“K Bookstore”is the current umbrella term in Taiwan for a mutated brand of manga rental stores. Basically it functions as lending library for club members, only you must have the materials consumed within the precincts of the store. Most have quite impressive collections of manga tankoubon, anime and TV series VCDs, video-games, J-pop CDs and magazines. There are roomy couches where you can sit undisturbed and fire through fifteen volumes of manga nonstop. Plus they provide you with computers with not only high-speed access to the internet, but also surround sound systems and high-end display monitors. Most operate twenty-four hours a day, seven days a week. Drinks are gratis and come in unlimited supply. Some stores even provide you with free sandwiches for lunch and inexpensive meals at the club’s canteen for dinner.

It’s no accident then, that K Bookstores have become the hottest hangouts in town for the animanga fan. The business model has been accordingly transplanted in Hong Kong, and on both sides of the shore some successful companies begin to emerge as chain-businesses with networks extending from one neighborhood to another, and in some cases even from one city to another. Nowadays, to “K” a manga series means to skim through it at the nearest store, since most of them charge you by the hour.

For all its potential conflicts with copyright issues, on the whole I venture to think that it is altogether a healthy infusion into the nightlife of both societies. There used to be not a place where you could even sit for drinks after 10 p.m. without unsolicited interruptions by dubious characters who might pick your pocket or slip sedative substances into your drink. Now night-crawlers have found a hearth where they can warm themselves with like-minded readers on lonely, frosty nights in these gigantic and dehumanizing cities. Sometimes, you come to recognize a few kindred spirits who frequent the same haunts as you by sight. Sometimes, when a summer typhoon outside darkens the sky, you would rather curl up in your corner of refuge rereading an outrageously wicked manga than to hurry home. Sometimes, you need a day off and don’t want to be found by anyone you know at all. Sometimes you stare at the page, but your mind is really miles away. Sometimes you stare at the outside traffic. Sometimes the night, can be as dark as you make it out to be...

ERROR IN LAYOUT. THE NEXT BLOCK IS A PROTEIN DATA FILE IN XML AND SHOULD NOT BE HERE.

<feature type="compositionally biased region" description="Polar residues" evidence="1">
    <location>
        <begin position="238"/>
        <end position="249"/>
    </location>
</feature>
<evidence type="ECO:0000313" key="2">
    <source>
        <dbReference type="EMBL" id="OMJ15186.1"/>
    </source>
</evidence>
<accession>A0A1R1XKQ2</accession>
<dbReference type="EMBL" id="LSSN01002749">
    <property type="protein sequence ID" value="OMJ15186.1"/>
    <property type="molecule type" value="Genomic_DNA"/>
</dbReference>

Melancholic brooding aside, here are a few links where you can find the locations of these stores: